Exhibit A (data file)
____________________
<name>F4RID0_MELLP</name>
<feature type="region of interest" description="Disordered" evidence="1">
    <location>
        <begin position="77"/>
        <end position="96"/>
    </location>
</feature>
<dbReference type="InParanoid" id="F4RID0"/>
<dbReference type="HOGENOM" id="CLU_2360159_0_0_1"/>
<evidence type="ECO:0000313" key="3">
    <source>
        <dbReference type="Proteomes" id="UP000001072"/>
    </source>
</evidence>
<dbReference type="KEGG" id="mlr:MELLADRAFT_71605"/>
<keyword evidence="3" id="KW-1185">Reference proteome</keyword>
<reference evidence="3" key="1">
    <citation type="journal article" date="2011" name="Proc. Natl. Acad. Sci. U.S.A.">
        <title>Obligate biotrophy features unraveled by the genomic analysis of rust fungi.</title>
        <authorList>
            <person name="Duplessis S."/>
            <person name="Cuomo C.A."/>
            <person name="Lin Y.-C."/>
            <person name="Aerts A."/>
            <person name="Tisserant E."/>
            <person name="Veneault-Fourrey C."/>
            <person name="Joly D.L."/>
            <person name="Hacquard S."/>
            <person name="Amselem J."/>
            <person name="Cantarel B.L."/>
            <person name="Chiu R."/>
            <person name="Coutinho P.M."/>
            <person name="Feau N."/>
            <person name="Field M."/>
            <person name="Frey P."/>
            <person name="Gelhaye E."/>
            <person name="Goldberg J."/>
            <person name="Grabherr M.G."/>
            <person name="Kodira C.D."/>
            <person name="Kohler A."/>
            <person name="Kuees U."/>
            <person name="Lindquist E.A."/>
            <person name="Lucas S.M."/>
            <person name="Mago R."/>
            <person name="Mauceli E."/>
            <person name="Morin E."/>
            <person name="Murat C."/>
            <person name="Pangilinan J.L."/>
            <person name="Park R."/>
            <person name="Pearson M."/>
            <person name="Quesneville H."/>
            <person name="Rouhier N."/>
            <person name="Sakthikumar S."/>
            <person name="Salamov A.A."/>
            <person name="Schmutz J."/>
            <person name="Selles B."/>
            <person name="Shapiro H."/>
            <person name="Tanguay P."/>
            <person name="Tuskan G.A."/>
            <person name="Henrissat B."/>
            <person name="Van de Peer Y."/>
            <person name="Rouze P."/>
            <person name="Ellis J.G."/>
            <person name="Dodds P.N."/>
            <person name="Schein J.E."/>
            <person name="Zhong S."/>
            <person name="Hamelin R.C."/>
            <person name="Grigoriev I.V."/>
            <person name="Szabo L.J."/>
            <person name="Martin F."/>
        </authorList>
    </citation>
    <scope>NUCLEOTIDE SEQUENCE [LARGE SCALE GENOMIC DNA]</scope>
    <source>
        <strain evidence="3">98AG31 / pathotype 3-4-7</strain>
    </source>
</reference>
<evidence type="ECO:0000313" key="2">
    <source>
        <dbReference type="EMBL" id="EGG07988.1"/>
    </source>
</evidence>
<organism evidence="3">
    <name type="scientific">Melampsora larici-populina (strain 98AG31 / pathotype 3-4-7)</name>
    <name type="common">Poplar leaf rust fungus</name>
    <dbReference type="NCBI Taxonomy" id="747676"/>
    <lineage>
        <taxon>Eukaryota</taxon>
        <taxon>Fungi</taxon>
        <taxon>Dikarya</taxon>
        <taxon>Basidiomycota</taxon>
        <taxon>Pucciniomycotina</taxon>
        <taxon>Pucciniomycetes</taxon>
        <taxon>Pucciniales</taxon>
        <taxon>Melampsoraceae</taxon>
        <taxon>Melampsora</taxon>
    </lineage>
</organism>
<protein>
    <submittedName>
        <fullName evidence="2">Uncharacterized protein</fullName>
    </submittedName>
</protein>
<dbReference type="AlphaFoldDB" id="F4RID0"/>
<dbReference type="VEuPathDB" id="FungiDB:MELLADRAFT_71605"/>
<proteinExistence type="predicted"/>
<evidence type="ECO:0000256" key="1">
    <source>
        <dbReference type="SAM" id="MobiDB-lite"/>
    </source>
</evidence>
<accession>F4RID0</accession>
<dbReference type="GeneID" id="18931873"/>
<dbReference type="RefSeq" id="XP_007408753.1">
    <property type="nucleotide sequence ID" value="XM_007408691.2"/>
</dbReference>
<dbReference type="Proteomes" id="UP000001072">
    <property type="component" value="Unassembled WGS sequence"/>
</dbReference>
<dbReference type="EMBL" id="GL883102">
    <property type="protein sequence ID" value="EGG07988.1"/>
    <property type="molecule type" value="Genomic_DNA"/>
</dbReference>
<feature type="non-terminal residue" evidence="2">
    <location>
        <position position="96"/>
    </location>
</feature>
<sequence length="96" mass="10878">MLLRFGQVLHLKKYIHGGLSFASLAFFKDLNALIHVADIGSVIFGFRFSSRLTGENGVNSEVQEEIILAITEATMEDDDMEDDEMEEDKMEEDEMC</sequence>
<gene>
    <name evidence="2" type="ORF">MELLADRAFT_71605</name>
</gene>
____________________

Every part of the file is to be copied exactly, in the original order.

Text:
<name>F4RID0_MELLP</name>
<feature type="region of interest" description="Disordered" evidence="1">
    <location>
        <begin position="77"/>
        <end position="96"/>
    </location>
</feature>
<dbReference type="InParanoid" id="F4RID0"/>
<dbReference type="HOGENOM" id="CLU_2360159_0_0_1"/>
<evidence type="ECO:0000313" key="3">
    <source>
        <dbReference type="Proteomes" id="UP000001072"/>
    </source>
</evidence>
<dbReference type="KEGG" id="mlr:MELLADRAFT_71605"/>
<keyword evidence="3" id="KW-1185">Reference proteome</keyword>
<reference evidence="3" key="1">
    <citation type="journal article" date="2011" name="Proc. Natl. Acad. Sci. U.S.A.">
        <title>Obligate biotrophy features unraveled by the genomic analysis of rust fungi.</title>
        <authorList>
            <person name="Duplessis S."/>
            <person name="Cuomo C.A."/>
            <person name="Lin Y.-C."/>
            <person name="Aerts A."/>
            <person name="Tisserant E."/>
            <person name="Veneault-Fourrey C."/>
            <person name="Joly D.L."/>
            <person name="Hacquard S."/>
            <person name="Amselem J."/>
            <person name="Cantarel B.L."/>
            <person name="Chiu R."/>
            <person name="Coutinho P.M."/>
            <person name="Feau N."/>
            <person name="Field M."/>
            <person name="Frey P."/>
            <person name="Gelhaye E."/>
            <person name="Goldberg J."/>
            <person name="Grabherr M.G."/>
            <person name="Kodira C.D."/>
            <person name="Kohler A."/>
            <person name="Kuees U."/>
            <person name="Lindquist E.A."/>
            <person name="Lucas S.M."/>
            <person name="Mago R."/>
            <person name="Mauceli E."/>
            <person name="Morin E."/>
            <person name="Murat C."/>
            <person name="Pangilinan J.L."/>
            <person name="Park R."/>
            <person name="Pearson M."/>
            <person name="Quesneville H."/>
            <person name="Rouhier N."/>
            <person name="Sakthikumar S."/>
            <person name="Salamov A.A."/>
            <person name="Schmutz J."/>
            <person name="Selles B."/>
            <person name="Shapiro H."/>
            <person name="Tanguay P."/>
            <person name="Tuskan G.A."/>
            <person name="Henrissat B."/>
            <person name="Van de Peer Y."/>
            <person name="Rouze P."/>
            <person name="Ellis J.G."/>
            <person name="Dodds P.N."/>
            <person name="Schein J.E."/>
            <person name="Zhong S."/>
            <person name="Hamelin R.C."/>
            <person name="Grigoriev I.V."/>
            <person name="Szabo L.J."/>
            <person name="Martin F."/>
        </authorList>
    </citation>
    <scope>NUCLEOTIDE SEQUENCE [LARGE SCALE GENOMIC DNA]</scope>
    <source>
        <strain evidence="3">98AG31 / pathotype 3-4-7</strain>
    </source>
</reference>
<evidence type="ECO:0000313" key="2">
    <source>
        <dbReference type="EMBL" id="EGG07988.1"/>
    </source>
</evidence>
<organism evidence="3">
    <name type="scientific">Melampsora larici-populina (strain 98AG31 / pathotype 3-4-7)</name>
    <name type="common">Poplar leaf rust fungus</name>
    <dbReference type="NCBI Taxonomy" id="747676"/>
    <lineage>
        <taxon>Eukaryota</taxon>
        <taxon>Fungi</taxon>
        <taxon>Dikarya</taxon>
        <taxon>Basidiomycota</taxon>
        <taxon>Pucciniomycotina</taxon>
        <taxon>Pucciniomycetes</taxon>
        <taxon>Pucciniales</taxon>
        <taxon>Melampsoraceae</taxon>
        <taxon>Melampsora</taxon>
    </lineage>
</organism>
<protein>
    <submittedName>
        <fullName evidence="2">Uncharacterized protein</fullName>
    </submittedName>
</protein>
<dbReference type="AlphaFoldDB" id="F4RID0"/>
<dbReference type="VEuPathDB" id="FungiDB:MELLADRAFT_71605"/>
<proteinExistence type="predicted"/>
<evidence type="ECO:0000256" key="1">
    <source>
        <dbReference type="SAM" id="MobiDB-lite"/>
    </source>
</evidence>
<accession>F4RID0</accession>
<dbReference type="GeneID" id="18931873"/>
<dbReference type="RefSeq" id="XP_007408753.1">
    <property type="nucleotide sequence ID" value="XM_007408691.2"/>
</dbReference>
<dbReference type="Proteomes" id="UP000001072">
    <property type="component" value="Unassembled WGS sequence"/>
</dbReference>
<dbReference type="EMBL" id="GL883102">
    <property type="protein sequence ID" value="EGG07988.1"/>
    <property type="molecule type" value="Genomic_DNA"/>
</dbReference>
<feature type="non-terminal residue" evidence="2">
    <location>
        <position position="96"/>
    </location>
</feature>
<sequence length="96" mass="10878">MLLRFGQVLHLKKYIHGGLSFASLAFFKDLNALIHVADIGSVIFGFRFSSRLTGENGVNSEVQEEIILAITEATMEDDDMEDDEMEEDKMEEDEMC</sequence>
<gene>
    <name evidence="2" type="ORF">MELLADRAFT_71605</name>
</gene>